In the Marine Corps’ official chronology between 1947-1964, only four entries dealt with race, including zero references to the deactivation of Montford Point, the all-Black recruit depot for the Marine Corps, compared to nineteen on gender.7 Institutional racism during the Korean War ensured that Black Marines remained a tiny proportion of the fighting force with Black Marines being predominantly placed in service support roles rather than combat duties. While the Marine Corps introduced policies that eliminated racial categorization from the institution, personal and perceived racism still existed, and in many ways, was allowed to flourish under the guise of the institution overcoming overt racism.
Unsurprisingly, nearly every superhero with a military background had some sort of valor award. Frank Castle, the famous Vietnam anti-hero, is said to have a Silver Star, a Bronze Star, and four Purple Hearts.8 John Proudstar, the ill-fated X-Men character doomed to a permanent comic book death, received “multiple awards.”9 By their very nature, superheroes are defined by their selfless exposure to risk and death in the service of ordinary people. Even Marc Spector, the anti-hero Moon Knight, who was dishonorably discharged from the Marine Corps, is implied as having received a number of valor awards as a Force Reconnaissance Marine.10
There is no doubt that the valor demonstrated by Private Brashear in Korea is an accurate depiction of both Black Marines at the time and fictional superheroes. The perception that winning valor awards and serving honorably as a gateway to broader acceptance was a pervasive thought throughout Black communities in the United States.11 Michael Lee Lanning stated simply, “For blacks, service in the [American Revolution] provided a pathway to liberty and rights and the enhancement of opportunities. Unfortunately, the white majority also set a pattern for this and future wars— to call upon African Americans only in time of great need and then to ignore them and their contributions once peace resumed.”12 Blue Marvel squarely fell into this belief, reiterating throughout the limited series and his storyline in Fear Itself: The Home Front #4, that he would not engage the racist/fearful behaviors toward him and instead, let his actions be the proof of his worth.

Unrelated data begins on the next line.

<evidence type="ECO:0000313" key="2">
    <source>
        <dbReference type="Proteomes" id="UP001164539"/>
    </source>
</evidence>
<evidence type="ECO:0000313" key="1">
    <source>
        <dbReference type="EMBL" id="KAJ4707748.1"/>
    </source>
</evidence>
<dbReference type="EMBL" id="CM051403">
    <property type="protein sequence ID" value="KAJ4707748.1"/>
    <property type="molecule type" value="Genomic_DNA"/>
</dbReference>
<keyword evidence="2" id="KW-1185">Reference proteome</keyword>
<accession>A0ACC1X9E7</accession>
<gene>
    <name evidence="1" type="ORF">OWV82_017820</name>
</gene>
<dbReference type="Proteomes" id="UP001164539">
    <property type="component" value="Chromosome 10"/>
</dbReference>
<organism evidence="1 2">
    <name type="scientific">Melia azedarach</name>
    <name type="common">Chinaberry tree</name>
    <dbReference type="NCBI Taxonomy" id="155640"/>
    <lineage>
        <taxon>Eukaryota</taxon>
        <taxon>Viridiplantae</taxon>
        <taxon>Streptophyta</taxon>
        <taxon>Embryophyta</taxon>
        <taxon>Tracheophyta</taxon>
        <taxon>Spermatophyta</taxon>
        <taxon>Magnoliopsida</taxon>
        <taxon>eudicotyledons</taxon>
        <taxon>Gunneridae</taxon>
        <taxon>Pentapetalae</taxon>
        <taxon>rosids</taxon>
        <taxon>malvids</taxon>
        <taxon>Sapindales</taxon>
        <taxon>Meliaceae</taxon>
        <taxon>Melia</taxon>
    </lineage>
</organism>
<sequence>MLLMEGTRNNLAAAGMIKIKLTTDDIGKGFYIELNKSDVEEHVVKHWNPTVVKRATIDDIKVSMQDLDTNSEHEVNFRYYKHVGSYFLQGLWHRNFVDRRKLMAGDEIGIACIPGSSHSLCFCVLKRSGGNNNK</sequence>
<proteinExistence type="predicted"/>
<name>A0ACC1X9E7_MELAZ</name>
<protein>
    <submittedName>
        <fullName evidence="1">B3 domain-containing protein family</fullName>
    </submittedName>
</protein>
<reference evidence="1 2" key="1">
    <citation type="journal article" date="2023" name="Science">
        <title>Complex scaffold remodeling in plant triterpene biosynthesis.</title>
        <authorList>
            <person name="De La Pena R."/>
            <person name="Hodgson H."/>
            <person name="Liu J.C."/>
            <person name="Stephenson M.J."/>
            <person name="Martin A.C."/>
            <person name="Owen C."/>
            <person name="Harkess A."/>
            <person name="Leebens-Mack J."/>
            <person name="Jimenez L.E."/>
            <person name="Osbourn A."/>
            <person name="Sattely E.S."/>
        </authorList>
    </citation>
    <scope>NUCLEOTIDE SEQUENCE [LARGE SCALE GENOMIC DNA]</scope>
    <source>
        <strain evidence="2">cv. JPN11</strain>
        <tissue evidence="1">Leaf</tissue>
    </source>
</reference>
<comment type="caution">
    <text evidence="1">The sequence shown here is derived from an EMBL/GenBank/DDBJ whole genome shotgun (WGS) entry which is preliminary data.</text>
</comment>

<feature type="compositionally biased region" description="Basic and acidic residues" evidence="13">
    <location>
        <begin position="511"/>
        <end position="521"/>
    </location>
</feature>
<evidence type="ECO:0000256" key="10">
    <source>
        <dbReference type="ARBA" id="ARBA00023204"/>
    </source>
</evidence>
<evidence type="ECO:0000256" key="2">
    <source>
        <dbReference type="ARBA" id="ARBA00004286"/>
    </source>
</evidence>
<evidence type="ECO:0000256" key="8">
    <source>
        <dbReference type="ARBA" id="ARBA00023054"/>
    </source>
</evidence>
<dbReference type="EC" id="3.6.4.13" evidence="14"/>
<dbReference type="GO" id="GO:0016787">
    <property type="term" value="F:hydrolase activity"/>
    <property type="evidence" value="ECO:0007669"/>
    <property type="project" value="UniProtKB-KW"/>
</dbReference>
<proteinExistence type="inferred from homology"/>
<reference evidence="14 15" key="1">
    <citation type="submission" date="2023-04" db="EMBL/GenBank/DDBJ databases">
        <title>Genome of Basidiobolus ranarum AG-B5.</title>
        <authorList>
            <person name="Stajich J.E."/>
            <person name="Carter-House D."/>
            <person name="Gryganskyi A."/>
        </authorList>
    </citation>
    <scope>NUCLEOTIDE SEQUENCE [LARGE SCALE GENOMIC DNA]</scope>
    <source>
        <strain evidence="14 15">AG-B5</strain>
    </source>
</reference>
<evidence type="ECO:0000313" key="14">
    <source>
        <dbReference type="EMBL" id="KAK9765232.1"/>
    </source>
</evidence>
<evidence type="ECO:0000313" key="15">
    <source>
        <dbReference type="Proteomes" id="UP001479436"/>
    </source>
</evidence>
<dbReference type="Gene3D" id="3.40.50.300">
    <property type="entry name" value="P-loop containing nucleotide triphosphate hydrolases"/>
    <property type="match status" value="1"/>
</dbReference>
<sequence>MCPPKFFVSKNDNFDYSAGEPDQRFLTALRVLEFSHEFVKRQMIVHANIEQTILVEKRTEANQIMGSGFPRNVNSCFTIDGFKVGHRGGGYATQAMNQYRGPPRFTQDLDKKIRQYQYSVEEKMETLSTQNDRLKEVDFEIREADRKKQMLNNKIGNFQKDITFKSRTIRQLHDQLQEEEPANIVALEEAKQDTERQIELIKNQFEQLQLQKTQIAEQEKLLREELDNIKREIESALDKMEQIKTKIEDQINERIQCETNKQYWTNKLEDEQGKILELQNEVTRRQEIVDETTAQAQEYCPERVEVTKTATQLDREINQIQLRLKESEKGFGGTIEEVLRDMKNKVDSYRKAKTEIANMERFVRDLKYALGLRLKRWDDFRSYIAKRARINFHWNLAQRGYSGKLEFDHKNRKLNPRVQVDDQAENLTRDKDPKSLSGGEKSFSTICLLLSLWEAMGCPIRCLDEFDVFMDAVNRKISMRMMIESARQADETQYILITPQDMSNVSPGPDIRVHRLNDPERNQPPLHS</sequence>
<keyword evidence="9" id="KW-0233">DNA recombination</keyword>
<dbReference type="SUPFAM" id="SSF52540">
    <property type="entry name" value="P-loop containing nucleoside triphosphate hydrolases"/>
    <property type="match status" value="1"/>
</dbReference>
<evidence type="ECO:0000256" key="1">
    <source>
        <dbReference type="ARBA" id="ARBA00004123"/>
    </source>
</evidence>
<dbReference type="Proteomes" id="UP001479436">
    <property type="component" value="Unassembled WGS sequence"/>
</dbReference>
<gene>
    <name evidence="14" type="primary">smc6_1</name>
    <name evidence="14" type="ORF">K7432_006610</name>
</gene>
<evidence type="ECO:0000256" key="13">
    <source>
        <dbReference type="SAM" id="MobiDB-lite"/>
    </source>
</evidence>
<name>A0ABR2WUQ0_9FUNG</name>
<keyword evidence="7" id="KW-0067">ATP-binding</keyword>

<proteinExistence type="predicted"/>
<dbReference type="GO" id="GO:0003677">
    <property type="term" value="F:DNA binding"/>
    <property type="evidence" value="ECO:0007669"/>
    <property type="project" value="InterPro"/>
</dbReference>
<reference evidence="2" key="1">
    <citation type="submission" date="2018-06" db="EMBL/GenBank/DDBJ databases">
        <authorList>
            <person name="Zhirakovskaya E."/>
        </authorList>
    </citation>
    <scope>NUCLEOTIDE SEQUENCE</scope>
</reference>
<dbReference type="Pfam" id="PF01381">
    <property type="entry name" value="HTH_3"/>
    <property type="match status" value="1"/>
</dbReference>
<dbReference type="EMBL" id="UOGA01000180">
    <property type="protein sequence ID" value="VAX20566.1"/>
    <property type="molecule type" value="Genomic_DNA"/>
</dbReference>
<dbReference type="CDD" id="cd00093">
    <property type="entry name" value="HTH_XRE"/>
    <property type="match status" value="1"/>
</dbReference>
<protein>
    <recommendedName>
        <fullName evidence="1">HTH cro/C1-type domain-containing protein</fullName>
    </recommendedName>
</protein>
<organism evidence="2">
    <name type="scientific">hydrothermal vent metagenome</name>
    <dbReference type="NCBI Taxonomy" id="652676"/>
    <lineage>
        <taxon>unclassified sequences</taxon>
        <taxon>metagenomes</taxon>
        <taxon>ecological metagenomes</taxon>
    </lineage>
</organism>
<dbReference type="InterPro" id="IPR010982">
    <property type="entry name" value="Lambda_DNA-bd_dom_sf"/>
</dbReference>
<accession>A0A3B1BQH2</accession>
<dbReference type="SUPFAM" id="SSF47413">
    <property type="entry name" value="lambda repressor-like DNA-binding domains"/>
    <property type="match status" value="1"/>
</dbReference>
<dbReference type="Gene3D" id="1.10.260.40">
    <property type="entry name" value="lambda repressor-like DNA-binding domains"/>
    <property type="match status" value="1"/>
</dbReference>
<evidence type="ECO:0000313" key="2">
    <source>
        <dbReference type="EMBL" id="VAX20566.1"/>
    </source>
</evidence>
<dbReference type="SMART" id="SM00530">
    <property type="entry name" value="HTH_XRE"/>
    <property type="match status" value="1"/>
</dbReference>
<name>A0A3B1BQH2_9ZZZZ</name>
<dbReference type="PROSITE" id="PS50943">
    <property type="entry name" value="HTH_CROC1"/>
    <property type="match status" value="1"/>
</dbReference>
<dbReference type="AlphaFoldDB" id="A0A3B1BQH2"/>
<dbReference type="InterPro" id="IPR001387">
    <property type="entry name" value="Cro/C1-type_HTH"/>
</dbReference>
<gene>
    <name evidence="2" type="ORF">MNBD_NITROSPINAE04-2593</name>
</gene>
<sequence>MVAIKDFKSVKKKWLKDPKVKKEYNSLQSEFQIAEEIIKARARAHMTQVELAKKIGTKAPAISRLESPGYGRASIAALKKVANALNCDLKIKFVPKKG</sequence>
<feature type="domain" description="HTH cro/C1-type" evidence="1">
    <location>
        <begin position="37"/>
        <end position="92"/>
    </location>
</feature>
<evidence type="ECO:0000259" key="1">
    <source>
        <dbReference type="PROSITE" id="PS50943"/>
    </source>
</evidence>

Comic book heroes and anti-heroes are reduced to their simplest form by nature. The Punisher, the analog for attitudes about the moral bankruptcy of Vietnam and the Global War on Terror, is the damaged (sometimes sympathetic) war veteran. Captain America, representing nostalgia and assumptions of a more binary “good” versus “evil” war, is the personified idealism of Americanism. Blue Marvel, a forgotten hero from a forgotten war and a person of color at the beginning of the United States military’s integration, represents the struggle with race that the United States has engaged in throughout its existence. Specifically, his backstory depicts the struggle with integration within the Marine Corps and reflects the general belief that honorable military service would vindicate Black communities in the United States. The official Marine Corps monograph on Black Marines stated, “these few men…had to have, of necessity, a special quality of personal integrity and professional pride. They could never be inconspicuous wherever they served; they were, in a real sense, marked men. They represented Black Marines as a group and whatever they did, however well they performed their jobs.”13 Blue Marvel exemplified these qualities, and, like any other superhero, his superb courage and sense of personal sacrifice led him to receive military honors. Although Frank Castle is arguably the most recognizable comic book member of the military, Dr. Adam Brashear is the greatest embodiment of a military veteran turned superhero.